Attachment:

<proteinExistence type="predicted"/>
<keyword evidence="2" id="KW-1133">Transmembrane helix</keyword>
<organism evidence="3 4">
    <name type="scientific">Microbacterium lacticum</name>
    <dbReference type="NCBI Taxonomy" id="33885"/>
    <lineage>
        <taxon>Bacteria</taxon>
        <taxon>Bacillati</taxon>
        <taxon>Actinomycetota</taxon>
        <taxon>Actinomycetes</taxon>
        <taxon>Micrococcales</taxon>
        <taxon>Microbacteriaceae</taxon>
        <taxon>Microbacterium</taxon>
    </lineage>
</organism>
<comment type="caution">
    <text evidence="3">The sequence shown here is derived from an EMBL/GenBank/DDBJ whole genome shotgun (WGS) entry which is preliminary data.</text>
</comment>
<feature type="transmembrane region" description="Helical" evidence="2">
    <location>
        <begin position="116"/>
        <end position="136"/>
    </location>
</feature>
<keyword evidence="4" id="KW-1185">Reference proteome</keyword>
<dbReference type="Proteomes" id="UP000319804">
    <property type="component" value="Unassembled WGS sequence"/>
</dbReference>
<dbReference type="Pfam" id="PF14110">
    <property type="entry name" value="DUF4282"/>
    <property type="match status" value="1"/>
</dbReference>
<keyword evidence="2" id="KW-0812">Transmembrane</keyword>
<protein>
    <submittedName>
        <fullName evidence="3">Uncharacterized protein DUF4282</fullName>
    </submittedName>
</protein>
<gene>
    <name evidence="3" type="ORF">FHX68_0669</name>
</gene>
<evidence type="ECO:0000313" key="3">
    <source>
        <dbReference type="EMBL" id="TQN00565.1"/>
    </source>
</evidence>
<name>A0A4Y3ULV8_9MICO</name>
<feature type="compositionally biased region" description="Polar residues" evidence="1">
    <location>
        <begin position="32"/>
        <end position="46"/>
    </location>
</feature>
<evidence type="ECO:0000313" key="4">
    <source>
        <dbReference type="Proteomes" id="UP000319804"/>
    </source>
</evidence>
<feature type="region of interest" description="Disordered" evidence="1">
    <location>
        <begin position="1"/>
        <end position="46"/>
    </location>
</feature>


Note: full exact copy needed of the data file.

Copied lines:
<proteinExistence type="predicted"/>
<keyword evidence="2" id="KW-1133">Transmembrane helix</keyword>
<organism evidence="3 4">
    <name type="scientific">Microbacterium lacticum</name>
    <dbReference type="NCBI Taxonomy" id="33885"/>
    <lineage>
        <taxon>Bacteria</taxon>
        <taxon>Bacillati</taxon>
        <taxon>Actinomycetota</taxon>
        <taxon>Actinomycetes</taxon>
        <taxon>Micrococcales</taxon>
        <taxon>Microbacteriaceae</taxon>
        <taxon>Microbacterium</taxon>
    </lineage>
</organism>
<comment type="caution">
    <text evidence="3">The sequence shown here is derived from an EMBL/GenBank/DDBJ whole genome shotgun (WGS) entry which is preliminary data.</text>
</comment>
<feature type="transmembrane region" description="Helical" evidence="2">
    <location>
        <begin position="116"/>
        <end position="136"/>
    </location>
</feature>
<keyword evidence="4" id="KW-1185">Reference proteome</keyword>
<dbReference type="Proteomes" id="UP000319804">
    <property type="component" value="Unassembled WGS sequence"/>
</dbReference>
<dbReference type="Pfam" id="PF14110">
    <property type="entry name" value="DUF4282"/>
    <property type="match status" value="1"/>
</dbReference>
<keyword evidence="2" id="KW-0812">Transmembrane</keyword>
<protein>
    <submittedName>
        <fullName evidence="3">Uncharacterized protein DUF4282</fullName>
    </submittedName>
</protein>
<gene>
    <name evidence="3" type="ORF">FHX68_0669</name>
</gene>
<evidence type="ECO:0000313" key="3">
    <source>
        <dbReference type="EMBL" id="TQN00565.1"/>
    </source>
</evidence>
<name>A0A4Y3ULV8_9MICO</name>
<feature type="compositionally biased region" description="Polar residues" evidence="1">
    <location>
        <begin position="32"/>
        <end position="46"/>
    </location>
</feature>
<evidence type="ECO:0000313" key="4">
    <source>
        <dbReference type="Proteomes" id="UP000319804"/>
    </source>
</evidence>
<feature type="region of interest" description="Disordered" evidence="1">
    <location>
        <begin position="1"/>
        <end position="46"/>
    </location>
</feature>